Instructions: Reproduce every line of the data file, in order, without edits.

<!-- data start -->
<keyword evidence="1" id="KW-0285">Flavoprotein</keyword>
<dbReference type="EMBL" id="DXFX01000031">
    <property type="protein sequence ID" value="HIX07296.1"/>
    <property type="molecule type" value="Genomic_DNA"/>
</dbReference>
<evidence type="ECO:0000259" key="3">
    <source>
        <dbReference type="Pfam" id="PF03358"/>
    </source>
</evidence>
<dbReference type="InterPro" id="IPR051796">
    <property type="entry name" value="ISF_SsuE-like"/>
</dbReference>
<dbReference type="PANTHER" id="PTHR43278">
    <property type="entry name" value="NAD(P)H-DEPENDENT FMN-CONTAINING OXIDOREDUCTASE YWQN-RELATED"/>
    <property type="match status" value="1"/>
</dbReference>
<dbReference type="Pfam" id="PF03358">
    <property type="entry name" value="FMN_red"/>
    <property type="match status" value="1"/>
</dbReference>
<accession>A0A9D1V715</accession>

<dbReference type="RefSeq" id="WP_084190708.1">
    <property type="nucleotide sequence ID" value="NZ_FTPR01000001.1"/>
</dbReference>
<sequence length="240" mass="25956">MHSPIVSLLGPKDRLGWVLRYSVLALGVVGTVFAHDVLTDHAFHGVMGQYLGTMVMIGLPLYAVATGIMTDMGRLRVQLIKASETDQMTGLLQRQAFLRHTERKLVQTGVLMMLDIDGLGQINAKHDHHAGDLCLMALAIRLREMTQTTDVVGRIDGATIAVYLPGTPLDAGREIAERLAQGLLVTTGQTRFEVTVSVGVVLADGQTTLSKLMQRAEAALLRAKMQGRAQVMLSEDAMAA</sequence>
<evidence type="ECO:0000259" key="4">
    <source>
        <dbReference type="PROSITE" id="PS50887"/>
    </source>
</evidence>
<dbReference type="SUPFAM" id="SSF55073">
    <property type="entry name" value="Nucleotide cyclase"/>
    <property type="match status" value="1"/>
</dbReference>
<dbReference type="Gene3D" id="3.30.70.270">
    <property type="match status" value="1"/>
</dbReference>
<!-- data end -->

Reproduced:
<keyword evidence="1" id="KW-0285">Flavoprotein</keyword>
<dbReference type="EMBL" id="DXFX01000031">
    <property type="protein sequence ID" value="HIX07296.1"/>
    <property type="molecule type" value="Genomic_DNA"/>
</dbReference>
<evidence type="ECO:0000259" key="3">
    <source>
        <dbReference type="Pfam" id="PF03358"/>
    </source>
</evidence>
<dbReference type="InterPro" id="IPR051796">
    <property type="entry name" value="ISF_SsuE-like"/>
</dbReference>
<dbReference type="PANTHER" id="PTHR43278">
    <property type="entry name" value="NAD(P)H-DEPENDENT FMN-CONTAINING OXIDOREDUCTASE YWQN-RELATED"/>
    <property type="match status" value="1"/>
</dbReference>
<dbReference type="Pfam" id="PF03358">
    <property type="entry name" value="FMN_red"/>
    <property type="match status" value="1"/>
</dbReference>
<accession>A0A9D1V715</accession>

<dbReference type="RefSeq" id="WP_084190708.1">
    <property type="nucleotide sequence ID" value="NZ_FTPR01000001.1"/>
</dbReference>
<sequence length="240" mass="25956">MHSPIVSLLGPKDRLGWVLRYSVLALGVVGTVFAHDVLTDHAFHGVMGQYLGTMVMIGLPLYAVATGIMTDMGRLRVQLIKASETDQMTGLLQRQAFLRHTERKLVQTGVLMMLDIDGLGQINAKHDHHAGDLCLMALAIRLREMTQTTDVVGRIDGATIAVYLPGTPLDAGREIAERLAQGLLVTTGQTRFEVTVSVGVVLADGQTTLSKLMQRAEAALLRAKMQGRAQVMLSEDAMAA</sequence>
<evidence type="ECO:0000259" key="4">
    <source>
        <dbReference type="PROSITE" id="PS50887"/>
    </source>
</evidence>
<dbReference type="SUPFAM" id="SSF55073">
    <property type="entry name" value="Nucleotide cyclase"/>
    <property type="match status" value="1"/>
</dbReference>
<dbReference type="Gene3D" id="3.30.70.270">
    <property type="match status" value="1"/>
</dbReference>